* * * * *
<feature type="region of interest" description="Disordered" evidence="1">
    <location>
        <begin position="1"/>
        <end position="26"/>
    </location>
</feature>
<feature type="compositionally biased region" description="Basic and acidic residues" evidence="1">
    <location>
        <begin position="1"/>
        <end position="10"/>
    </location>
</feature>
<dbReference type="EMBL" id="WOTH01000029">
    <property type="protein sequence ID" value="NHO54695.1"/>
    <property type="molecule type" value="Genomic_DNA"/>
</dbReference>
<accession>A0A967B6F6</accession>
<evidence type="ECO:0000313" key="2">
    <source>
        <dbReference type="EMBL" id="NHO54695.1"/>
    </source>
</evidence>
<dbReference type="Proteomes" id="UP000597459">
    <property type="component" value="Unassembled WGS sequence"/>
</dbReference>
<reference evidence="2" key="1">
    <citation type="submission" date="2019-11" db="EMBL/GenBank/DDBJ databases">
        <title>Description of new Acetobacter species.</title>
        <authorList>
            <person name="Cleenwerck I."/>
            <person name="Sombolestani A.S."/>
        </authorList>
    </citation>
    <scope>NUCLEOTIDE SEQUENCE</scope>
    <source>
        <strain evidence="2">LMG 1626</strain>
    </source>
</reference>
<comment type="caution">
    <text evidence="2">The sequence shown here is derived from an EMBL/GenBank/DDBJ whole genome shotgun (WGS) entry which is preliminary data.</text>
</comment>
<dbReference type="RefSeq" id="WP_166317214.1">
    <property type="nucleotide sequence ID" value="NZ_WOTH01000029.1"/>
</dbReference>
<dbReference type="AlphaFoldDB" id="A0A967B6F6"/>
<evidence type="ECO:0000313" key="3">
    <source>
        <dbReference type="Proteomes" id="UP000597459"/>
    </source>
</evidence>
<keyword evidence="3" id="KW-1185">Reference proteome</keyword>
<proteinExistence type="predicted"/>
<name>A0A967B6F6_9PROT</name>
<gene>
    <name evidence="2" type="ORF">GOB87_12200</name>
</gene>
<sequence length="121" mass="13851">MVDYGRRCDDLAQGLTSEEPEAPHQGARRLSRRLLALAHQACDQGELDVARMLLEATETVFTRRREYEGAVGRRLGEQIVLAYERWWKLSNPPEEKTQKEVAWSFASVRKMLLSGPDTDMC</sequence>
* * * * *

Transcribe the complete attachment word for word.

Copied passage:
<feature type="region of interest" description="Disordered" evidence="1">
    <location>
        <begin position="1"/>
        <end position="26"/>
    </location>
</feature>
<feature type="compositionally biased region" description="Basic and acidic residues" evidence="1">
    <location>
        <begin position="1"/>
        <end position="10"/>
    </location>
</feature>
<dbReference type="EMBL" id="WOTH01000029">
    <property type="protein sequence ID" value="NHO54695.1"/>
    <property type="molecule type" value="Genomic_DNA"/>
</dbReference>
<accession>A0A967B6F6</accession>
<evidence type="ECO:0000313" key="2">
    <source>
        <dbReference type="EMBL" id="NHO54695.1"/>
    </source>
</evidence>
<dbReference type="Proteomes" id="UP000597459">
    <property type="component" value="Unassembled WGS sequence"/>
</dbReference>
<reference evidence="2" key="1">
    <citation type="submission" date="2019-11" db="EMBL/GenBank/DDBJ databases">
        <title>Description of new Acetobacter species.</title>
        <authorList>
            <person name="Cleenwerck I."/>
            <person name="Sombolestani A.S."/>
        </authorList>
    </citation>
    <scope>NUCLEOTIDE SEQUENCE</scope>
    <source>
        <strain evidence="2">LMG 1626</strain>
    </source>
</reference>
<comment type="caution">
    <text evidence="2">The sequence shown here is derived from an EMBL/GenBank/DDBJ whole genome shotgun (WGS) entry which is preliminary data.</text>
</comment>
<dbReference type="RefSeq" id="WP_166317214.1">
    <property type="nucleotide sequence ID" value="NZ_WOTH01000029.1"/>
</dbReference>
<dbReference type="AlphaFoldDB" id="A0A967B6F6"/>
<evidence type="ECO:0000313" key="3">
    <source>
        <dbReference type="Proteomes" id="UP000597459"/>
    </source>
</evidence>
<keyword evidence="3" id="KW-1185">Reference proteome</keyword>
<proteinExistence type="predicted"/>
<name>A0A967B6F6_9PROT</name>
<gene>
    <name evidence="2" type="ORF">GOB87_12200</name>
</gene>
<sequence length="121" mass="13851">MVDYGRRCDDLAQGLTSEEPEAPHQGARRLSRRLLALAHQACDQGELDVARMLLEATETVFTRRREYEGAVGRRLGEQIVLAYERWWKLSNPPEEKTQKEVAWSFASVRKMLLSGPDTDMC</sequence>